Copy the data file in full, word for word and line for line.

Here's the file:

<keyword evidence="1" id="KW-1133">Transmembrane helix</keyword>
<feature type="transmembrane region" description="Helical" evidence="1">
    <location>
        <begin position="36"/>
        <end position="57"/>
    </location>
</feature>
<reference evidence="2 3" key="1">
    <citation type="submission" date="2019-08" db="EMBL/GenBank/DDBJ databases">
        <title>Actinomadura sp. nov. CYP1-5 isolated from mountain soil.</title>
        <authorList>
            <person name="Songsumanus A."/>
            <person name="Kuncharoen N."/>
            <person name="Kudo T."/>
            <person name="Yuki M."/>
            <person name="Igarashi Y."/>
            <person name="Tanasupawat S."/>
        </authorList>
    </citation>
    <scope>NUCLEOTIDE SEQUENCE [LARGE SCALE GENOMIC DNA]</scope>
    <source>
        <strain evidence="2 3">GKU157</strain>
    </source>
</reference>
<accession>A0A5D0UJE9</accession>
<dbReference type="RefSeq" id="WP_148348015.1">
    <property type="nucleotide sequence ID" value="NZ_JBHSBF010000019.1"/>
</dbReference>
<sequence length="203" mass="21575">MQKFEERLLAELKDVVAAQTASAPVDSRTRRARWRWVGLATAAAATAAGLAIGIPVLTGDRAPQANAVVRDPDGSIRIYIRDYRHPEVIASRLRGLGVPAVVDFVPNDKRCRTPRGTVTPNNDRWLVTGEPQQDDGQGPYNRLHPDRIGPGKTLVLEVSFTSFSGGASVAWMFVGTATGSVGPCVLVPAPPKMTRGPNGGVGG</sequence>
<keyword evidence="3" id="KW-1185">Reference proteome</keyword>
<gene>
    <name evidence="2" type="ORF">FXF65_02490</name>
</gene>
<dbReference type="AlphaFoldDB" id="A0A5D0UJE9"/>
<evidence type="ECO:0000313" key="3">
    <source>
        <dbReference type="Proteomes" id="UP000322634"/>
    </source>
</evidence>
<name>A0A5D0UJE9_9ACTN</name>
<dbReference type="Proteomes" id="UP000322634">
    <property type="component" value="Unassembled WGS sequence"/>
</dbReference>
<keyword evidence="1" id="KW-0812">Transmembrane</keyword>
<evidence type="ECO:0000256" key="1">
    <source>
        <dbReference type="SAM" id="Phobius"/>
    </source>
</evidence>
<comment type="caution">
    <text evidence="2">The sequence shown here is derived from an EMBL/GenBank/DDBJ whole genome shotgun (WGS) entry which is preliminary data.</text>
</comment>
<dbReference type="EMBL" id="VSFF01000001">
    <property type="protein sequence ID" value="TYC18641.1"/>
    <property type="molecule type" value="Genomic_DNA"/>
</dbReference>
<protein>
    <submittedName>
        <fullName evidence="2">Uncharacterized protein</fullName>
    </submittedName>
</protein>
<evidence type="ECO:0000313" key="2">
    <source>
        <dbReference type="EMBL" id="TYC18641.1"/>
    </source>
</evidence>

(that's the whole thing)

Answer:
<keyword evidence="1" id="KW-1133">Transmembrane helix</keyword>
<feature type="transmembrane region" description="Helical" evidence="1">
    <location>
        <begin position="36"/>
        <end position="57"/>
    </location>
</feature>
<reference evidence="2 3" key="1">
    <citation type="submission" date="2019-08" db="EMBL/GenBank/DDBJ databases">
        <title>Actinomadura sp. nov. CYP1-5 isolated from mountain soil.</title>
        <authorList>
            <person name="Songsumanus A."/>
            <person name="Kuncharoen N."/>
            <person name="Kudo T."/>
            <person name="Yuki M."/>
            <person name="Igarashi Y."/>
            <person name="Tanasupawat S."/>
        </authorList>
    </citation>
    <scope>NUCLEOTIDE SEQUENCE [LARGE SCALE GENOMIC DNA]</scope>
    <source>
        <strain evidence="2 3">GKU157</strain>
    </source>
</reference>
<accession>A0A5D0UJE9</accession>
<dbReference type="RefSeq" id="WP_148348015.1">
    <property type="nucleotide sequence ID" value="NZ_JBHSBF010000019.1"/>
</dbReference>
<sequence length="203" mass="21575">MQKFEERLLAELKDVVAAQTASAPVDSRTRRARWRWVGLATAAAATAAGLAIGIPVLTGDRAPQANAVVRDPDGSIRIYIRDYRHPEVIASRLRGLGVPAVVDFVPNDKRCRTPRGTVTPNNDRWLVTGEPQQDDGQGPYNRLHPDRIGPGKTLVLEVSFTSFSGGASVAWMFVGTATGSVGPCVLVPAPPKMTRGPNGGVGG</sequence>
<keyword evidence="3" id="KW-1185">Reference proteome</keyword>
<gene>
    <name evidence="2" type="ORF">FXF65_02490</name>
</gene>
<dbReference type="AlphaFoldDB" id="A0A5D0UJE9"/>
<evidence type="ECO:0000313" key="3">
    <source>
        <dbReference type="Proteomes" id="UP000322634"/>
    </source>
</evidence>
<name>A0A5D0UJE9_9ACTN</name>
<dbReference type="Proteomes" id="UP000322634">
    <property type="component" value="Unassembled WGS sequence"/>
</dbReference>
<keyword evidence="1" id="KW-0812">Transmembrane</keyword>
<evidence type="ECO:0000256" key="1">
    <source>
        <dbReference type="SAM" id="Phobius"/>
    </source>
</evidence>
<comment type="caution">
    <text evidence="2">The sequence shown here is derived from an EMBL/GenBank/DDBJ whole genome shotgun (WGS) entry which is preliminary data.</text>
</comment>
<dbReference type="EMBL" id="VSFF01000001">
    <property type="protein sequence ID" value="TYC18641.1"/>
    <property type="molecule type" value="Genomic_DNA"/>
</dbReference>
<protein>
    <submittedName>
        <fullName evidence="2">Uncharacterized protein</fullName>
    </submittedName>
</protein>
<evidence type="ECO:0000313" key="2">
    <source>
        <dbReference type="EMBL" id="TYC18641.1"/>
    </source>
</evidence>